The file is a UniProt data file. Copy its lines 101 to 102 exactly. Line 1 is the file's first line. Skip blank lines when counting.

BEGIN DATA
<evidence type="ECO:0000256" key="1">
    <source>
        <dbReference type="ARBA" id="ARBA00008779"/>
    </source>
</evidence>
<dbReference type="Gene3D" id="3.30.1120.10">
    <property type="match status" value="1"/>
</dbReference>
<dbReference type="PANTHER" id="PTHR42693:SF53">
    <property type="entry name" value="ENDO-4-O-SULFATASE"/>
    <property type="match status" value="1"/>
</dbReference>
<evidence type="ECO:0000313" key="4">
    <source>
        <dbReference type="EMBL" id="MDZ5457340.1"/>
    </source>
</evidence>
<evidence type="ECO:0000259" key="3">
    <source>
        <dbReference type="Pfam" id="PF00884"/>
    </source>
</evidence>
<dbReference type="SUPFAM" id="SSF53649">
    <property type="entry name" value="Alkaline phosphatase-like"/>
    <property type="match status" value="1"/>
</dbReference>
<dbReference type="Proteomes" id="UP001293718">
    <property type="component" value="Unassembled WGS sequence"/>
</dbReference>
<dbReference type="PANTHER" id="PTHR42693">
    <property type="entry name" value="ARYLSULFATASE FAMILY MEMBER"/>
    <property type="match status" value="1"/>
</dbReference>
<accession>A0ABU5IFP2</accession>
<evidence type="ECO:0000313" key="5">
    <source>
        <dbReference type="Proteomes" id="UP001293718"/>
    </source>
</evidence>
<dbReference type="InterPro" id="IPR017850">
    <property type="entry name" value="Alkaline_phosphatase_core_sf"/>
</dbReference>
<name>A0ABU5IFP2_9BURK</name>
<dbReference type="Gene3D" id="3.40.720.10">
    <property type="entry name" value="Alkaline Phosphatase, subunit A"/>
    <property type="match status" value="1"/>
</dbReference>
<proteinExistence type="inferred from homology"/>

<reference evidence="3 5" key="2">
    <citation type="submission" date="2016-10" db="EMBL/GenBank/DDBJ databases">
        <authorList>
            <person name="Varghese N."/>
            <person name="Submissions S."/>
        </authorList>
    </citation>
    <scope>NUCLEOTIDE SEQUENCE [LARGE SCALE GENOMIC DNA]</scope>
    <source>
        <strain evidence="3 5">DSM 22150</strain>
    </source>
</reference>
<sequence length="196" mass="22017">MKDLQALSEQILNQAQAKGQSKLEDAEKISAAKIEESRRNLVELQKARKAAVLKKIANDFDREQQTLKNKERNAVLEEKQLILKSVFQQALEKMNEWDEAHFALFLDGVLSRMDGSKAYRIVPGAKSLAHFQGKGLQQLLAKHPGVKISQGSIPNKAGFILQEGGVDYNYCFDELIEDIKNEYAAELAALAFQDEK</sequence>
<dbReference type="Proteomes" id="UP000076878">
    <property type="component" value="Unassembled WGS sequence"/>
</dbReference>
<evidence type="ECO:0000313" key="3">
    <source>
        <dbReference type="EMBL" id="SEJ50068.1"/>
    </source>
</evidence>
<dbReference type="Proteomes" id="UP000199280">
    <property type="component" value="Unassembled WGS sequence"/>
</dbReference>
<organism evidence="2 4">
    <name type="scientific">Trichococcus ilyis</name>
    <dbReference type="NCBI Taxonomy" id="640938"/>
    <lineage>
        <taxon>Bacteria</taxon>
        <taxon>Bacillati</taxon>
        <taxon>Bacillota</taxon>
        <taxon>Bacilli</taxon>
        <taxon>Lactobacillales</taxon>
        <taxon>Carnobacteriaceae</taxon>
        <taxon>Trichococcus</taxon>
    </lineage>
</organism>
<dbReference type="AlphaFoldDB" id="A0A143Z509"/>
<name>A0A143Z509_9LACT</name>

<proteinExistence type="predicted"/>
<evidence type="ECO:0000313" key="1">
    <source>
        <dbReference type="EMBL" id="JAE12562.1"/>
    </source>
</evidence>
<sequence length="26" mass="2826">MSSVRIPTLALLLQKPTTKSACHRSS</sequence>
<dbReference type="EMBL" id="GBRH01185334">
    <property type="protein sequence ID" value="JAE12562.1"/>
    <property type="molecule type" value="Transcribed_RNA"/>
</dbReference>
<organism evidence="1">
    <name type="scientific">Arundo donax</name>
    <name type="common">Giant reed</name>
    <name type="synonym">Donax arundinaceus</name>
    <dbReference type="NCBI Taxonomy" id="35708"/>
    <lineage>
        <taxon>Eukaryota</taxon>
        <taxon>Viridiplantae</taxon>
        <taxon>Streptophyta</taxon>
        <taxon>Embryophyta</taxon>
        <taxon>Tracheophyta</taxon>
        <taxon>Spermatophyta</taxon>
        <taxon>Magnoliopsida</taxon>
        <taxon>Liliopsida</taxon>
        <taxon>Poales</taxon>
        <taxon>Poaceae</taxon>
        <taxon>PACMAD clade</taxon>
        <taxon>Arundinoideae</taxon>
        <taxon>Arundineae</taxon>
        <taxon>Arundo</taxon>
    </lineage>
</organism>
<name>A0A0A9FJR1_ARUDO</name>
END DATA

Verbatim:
    <name type="common">Giant reed</name>
    <name type="synonym">Donax arundinaceus</name>